Tuesday 1 November 2011

Tips for Multi-Everything Facilitation

Just got back from an exhilarating multi-country, multi-disciplinary, multi-stakeholder, multi-language planning workshop. So much "multi" can make workshop planning quite an adventure: Will the participants understand each other, across cultures, disciplines, languages and perspectives? Will those who come with the money listen to those who come with the expertise? Will the participants reach any agreement or useful conclusions within a short (2-day) spell of time? In the end, things appeared to work out beautifully. I see three major factors for such success:

  • Careful preparation: For every workshop day, I invested some three preparation days - reading background materials; talking to participants representing all the different perspectives that would be at the workshop to find out about expectations and worries; writing up a workshop plan and sharing its different steps with the participants. (And even with all this preparation time, I missed out on a few issues that needed to be dealt with when the workshop started!) But even before the facilitator came in, the organisers made sure that those invited to the workshop were the people who worked on the subject matter and could decide on behalf of their organisations.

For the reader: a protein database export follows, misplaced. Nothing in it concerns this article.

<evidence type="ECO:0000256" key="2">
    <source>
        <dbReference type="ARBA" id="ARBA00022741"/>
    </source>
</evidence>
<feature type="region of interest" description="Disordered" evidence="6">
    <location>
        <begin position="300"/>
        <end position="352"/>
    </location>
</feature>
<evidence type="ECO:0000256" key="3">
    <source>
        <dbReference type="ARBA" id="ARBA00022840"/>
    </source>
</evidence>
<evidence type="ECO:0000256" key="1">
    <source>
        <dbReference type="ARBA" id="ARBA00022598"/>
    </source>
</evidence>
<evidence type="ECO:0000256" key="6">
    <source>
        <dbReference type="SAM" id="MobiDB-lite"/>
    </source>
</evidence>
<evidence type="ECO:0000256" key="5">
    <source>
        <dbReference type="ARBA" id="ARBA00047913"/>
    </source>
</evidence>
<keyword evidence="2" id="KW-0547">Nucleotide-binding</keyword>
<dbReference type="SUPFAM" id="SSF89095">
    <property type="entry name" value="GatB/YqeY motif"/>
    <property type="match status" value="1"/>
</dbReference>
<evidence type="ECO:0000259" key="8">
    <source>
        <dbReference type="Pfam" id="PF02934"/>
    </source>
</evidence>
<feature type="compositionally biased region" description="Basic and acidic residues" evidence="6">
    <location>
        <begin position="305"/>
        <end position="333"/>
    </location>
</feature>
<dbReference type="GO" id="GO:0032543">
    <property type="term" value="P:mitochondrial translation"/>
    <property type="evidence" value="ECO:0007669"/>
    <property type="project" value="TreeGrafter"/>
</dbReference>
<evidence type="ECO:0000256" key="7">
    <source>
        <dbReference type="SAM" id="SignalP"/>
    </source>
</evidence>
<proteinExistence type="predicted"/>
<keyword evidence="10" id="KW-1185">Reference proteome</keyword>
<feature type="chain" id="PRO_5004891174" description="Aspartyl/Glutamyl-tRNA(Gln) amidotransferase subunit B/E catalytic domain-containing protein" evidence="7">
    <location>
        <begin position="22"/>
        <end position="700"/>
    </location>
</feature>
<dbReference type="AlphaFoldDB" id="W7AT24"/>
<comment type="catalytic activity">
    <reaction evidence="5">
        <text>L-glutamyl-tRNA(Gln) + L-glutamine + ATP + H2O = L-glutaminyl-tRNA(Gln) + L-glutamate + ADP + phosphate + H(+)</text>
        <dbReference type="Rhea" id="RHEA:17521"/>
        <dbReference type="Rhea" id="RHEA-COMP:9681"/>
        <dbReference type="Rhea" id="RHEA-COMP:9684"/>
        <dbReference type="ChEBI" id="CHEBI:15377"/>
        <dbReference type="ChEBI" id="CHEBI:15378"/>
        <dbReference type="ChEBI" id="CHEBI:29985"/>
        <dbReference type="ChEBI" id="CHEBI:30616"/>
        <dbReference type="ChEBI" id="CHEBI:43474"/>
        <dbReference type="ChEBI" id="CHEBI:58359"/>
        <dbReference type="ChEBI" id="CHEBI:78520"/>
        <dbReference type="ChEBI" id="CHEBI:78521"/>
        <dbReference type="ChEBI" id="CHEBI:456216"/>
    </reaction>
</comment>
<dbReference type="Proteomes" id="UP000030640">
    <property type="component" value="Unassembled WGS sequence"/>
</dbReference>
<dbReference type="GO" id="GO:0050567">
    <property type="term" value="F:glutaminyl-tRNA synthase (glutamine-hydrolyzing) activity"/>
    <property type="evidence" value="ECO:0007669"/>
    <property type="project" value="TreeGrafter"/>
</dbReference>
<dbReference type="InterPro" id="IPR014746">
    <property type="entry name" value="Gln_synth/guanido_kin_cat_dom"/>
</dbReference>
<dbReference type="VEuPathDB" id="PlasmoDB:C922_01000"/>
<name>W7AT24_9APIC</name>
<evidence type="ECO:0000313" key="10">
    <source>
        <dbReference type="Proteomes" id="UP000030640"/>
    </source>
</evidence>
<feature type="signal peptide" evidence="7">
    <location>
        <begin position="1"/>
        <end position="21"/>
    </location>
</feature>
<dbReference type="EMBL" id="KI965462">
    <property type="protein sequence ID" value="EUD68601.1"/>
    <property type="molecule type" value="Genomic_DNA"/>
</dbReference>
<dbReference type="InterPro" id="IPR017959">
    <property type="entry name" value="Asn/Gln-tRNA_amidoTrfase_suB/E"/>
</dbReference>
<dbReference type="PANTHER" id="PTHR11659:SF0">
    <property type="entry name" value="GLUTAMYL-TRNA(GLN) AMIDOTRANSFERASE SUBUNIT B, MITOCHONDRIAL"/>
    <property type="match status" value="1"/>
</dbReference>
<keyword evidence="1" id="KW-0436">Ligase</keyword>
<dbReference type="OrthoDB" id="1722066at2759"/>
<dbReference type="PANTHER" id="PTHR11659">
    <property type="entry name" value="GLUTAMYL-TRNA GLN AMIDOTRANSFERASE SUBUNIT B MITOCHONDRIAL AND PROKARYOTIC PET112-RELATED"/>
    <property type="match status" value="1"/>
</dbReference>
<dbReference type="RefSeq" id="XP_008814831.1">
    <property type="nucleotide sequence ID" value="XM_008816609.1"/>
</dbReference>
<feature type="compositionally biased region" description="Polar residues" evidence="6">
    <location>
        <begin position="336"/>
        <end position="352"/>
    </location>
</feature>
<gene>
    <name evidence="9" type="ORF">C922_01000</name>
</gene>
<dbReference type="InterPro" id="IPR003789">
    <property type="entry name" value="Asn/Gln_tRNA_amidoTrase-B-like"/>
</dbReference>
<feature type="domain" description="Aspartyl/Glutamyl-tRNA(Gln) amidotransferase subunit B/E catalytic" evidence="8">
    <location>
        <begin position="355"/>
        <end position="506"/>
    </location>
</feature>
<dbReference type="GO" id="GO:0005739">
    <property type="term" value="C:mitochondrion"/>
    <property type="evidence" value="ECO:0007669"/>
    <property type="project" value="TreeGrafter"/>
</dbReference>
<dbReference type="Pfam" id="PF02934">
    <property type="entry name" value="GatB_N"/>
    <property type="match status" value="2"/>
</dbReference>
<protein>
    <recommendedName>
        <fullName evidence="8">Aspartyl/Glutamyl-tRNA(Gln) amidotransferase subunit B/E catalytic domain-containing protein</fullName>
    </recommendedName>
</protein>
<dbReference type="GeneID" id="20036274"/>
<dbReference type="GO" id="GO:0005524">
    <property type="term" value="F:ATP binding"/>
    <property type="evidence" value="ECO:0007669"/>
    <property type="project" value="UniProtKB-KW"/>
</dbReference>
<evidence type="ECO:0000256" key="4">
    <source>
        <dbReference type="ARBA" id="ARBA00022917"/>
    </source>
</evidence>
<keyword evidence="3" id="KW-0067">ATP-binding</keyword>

• Full, balanced participation:  To make sure no single voice would dominate the discussion, we agreed that some participants from an organisation that was over-represented at the meeting would be observers and note-takers. The gender balance was quite good, with men only slightly over-represented. The facilitation techniques encouraged every single participant to express herself/ himself calmly. The observers had opportunities to share their feed-back with all, helping me to adapt facilitation to the perceived needs. 
  • High quality interpretation: Yes, conference interpreters are "expensive", but working with a professional translation team is the easiest way to make sure those who don't speak the dominant language can contribute fully to the workshop. Where no professional translation team is available, plan for plenty of extra time for informal, consecutive translation; and intersperse the workshop with small group work in language groups. 
Most importantly, the basic rule for any workshop is: it's the participants' workshop, and every single participant who has agreed to give their time and attention to the workshop deserves the same attention, and has the same right to shape the  discussions. If facilitators and organisers respect this principle, half of the work is done. The other half is swift, effective follow-up!

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